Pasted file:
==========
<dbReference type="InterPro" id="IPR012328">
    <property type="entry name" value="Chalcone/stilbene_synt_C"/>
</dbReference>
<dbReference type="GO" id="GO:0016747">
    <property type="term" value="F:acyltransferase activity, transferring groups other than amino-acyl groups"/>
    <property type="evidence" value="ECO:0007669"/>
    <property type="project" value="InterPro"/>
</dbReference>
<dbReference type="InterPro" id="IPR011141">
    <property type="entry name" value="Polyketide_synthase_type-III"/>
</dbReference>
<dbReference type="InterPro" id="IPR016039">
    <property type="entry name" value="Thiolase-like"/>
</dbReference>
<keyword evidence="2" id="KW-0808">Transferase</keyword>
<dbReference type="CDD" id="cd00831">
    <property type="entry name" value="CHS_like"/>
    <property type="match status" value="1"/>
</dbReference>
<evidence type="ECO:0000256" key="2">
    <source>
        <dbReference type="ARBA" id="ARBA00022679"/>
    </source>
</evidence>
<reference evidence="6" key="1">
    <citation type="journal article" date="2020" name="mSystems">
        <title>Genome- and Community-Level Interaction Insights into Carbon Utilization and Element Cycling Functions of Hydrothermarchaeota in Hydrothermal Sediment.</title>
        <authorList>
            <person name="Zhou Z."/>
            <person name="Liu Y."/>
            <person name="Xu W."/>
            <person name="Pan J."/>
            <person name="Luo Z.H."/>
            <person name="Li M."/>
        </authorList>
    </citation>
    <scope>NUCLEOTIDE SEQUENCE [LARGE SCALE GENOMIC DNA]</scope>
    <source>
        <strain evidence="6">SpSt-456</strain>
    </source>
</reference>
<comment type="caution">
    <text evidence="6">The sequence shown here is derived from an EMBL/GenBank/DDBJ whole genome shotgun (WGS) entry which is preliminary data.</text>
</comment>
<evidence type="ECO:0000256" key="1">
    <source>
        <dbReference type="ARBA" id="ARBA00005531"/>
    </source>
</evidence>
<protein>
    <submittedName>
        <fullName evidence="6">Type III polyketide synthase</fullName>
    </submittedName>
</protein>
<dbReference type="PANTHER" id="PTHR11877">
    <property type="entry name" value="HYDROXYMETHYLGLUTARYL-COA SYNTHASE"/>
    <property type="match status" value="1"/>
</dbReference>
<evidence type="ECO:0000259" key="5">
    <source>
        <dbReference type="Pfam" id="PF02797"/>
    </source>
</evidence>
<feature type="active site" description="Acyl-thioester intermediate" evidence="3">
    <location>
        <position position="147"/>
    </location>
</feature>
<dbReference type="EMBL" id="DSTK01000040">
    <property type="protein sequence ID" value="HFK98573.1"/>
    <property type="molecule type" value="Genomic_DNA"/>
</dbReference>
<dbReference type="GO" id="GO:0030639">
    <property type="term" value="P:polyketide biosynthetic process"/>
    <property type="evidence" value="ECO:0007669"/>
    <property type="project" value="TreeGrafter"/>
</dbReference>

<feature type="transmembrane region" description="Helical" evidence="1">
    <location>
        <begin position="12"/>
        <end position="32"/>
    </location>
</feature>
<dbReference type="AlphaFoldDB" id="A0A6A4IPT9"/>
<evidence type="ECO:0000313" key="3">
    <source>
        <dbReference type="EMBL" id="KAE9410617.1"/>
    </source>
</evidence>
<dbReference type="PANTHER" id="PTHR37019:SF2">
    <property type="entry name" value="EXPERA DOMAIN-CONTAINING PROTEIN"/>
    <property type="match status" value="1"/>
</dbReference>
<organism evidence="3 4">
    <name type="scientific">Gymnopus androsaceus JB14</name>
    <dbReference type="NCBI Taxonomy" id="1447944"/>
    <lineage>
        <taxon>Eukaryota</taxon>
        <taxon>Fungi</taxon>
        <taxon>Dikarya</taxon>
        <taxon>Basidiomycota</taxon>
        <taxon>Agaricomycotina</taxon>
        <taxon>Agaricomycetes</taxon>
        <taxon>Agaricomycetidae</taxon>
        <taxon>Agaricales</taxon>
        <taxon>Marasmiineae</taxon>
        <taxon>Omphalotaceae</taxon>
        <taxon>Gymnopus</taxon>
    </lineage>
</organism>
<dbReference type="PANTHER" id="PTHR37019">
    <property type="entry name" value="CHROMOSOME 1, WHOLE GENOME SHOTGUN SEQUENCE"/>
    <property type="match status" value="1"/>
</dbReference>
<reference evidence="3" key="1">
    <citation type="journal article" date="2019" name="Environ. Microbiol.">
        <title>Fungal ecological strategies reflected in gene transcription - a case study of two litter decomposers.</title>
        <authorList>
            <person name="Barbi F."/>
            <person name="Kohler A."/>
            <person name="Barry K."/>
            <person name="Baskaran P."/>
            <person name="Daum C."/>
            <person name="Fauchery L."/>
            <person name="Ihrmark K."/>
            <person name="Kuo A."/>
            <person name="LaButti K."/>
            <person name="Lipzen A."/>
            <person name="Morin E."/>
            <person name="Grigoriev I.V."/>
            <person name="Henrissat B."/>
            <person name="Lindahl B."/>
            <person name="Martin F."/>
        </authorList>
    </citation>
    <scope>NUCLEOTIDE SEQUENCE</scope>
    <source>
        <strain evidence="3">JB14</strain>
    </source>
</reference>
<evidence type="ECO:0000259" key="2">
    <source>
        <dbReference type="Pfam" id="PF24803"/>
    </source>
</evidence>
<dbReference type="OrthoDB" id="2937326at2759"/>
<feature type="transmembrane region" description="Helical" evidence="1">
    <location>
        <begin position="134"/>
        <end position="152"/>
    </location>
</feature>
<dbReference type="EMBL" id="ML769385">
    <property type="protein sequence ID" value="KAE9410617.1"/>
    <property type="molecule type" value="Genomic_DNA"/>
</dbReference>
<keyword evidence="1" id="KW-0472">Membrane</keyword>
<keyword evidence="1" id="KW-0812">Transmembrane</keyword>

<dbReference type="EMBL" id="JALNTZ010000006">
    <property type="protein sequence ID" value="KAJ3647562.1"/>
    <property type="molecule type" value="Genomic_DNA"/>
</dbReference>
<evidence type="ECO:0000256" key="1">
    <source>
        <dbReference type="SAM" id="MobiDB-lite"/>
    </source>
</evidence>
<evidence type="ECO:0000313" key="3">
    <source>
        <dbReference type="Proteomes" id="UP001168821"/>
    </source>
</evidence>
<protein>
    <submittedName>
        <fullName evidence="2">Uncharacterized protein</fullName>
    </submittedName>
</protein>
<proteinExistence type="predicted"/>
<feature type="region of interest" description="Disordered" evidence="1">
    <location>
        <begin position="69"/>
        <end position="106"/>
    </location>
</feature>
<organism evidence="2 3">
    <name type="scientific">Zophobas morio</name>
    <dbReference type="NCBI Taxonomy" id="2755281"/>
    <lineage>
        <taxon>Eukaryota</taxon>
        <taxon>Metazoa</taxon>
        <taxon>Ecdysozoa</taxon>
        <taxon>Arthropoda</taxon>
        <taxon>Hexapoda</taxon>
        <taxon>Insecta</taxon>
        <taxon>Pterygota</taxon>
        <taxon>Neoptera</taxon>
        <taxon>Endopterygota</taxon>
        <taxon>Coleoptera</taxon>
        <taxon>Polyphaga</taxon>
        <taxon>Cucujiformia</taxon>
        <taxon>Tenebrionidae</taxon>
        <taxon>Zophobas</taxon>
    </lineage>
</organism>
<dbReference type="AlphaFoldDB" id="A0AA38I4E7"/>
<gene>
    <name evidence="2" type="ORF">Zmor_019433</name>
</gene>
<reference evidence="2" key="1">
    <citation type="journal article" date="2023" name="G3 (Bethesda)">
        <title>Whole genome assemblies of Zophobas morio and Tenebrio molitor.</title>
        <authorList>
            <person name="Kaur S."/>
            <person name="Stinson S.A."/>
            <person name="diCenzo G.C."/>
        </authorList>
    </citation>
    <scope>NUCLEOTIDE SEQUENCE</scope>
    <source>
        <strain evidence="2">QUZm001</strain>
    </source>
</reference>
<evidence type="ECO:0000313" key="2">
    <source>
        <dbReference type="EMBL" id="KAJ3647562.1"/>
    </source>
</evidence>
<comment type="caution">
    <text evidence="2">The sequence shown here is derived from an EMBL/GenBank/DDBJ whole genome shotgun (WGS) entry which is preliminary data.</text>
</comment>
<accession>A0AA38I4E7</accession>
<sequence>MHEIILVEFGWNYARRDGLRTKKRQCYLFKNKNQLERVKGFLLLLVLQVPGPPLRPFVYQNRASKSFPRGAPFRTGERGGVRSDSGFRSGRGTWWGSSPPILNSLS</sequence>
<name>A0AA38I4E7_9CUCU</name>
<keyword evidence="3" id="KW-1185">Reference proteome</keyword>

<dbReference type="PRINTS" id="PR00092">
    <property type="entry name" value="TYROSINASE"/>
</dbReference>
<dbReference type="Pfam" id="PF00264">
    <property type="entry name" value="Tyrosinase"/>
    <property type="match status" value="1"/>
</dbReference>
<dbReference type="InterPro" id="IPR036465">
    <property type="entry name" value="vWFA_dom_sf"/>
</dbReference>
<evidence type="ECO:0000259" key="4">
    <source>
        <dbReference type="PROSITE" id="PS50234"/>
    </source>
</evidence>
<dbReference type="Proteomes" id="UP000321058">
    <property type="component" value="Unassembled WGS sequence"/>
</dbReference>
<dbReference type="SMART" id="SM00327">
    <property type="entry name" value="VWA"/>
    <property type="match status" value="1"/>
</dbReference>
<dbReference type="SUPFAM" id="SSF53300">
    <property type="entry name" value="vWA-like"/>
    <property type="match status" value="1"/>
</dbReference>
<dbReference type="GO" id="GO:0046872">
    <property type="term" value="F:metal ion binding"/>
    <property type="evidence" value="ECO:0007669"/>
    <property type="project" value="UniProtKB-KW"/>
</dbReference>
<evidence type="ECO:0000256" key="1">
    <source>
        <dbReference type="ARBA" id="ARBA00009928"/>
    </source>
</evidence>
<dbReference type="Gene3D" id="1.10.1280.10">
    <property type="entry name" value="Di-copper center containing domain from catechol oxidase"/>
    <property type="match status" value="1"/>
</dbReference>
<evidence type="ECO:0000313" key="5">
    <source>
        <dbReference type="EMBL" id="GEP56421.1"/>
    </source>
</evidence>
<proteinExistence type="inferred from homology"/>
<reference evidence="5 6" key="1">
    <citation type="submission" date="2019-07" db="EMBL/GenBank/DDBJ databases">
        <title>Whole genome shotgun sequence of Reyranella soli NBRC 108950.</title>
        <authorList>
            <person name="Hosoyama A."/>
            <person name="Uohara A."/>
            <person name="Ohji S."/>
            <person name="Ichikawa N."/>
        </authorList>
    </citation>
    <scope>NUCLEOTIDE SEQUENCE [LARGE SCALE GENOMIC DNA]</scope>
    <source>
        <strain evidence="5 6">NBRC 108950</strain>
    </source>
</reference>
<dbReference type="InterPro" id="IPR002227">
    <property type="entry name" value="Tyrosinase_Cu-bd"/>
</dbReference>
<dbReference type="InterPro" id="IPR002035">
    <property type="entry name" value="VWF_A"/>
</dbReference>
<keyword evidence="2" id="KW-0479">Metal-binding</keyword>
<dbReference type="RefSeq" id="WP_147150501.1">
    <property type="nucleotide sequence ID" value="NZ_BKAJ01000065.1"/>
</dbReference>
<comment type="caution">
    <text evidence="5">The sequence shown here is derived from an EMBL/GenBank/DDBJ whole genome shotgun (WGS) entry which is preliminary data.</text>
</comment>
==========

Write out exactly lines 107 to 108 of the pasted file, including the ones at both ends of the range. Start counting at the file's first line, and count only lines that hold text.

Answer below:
        <taxon>Omphalotaceae</taxon>
        <taxon>Gymnopus</taxon>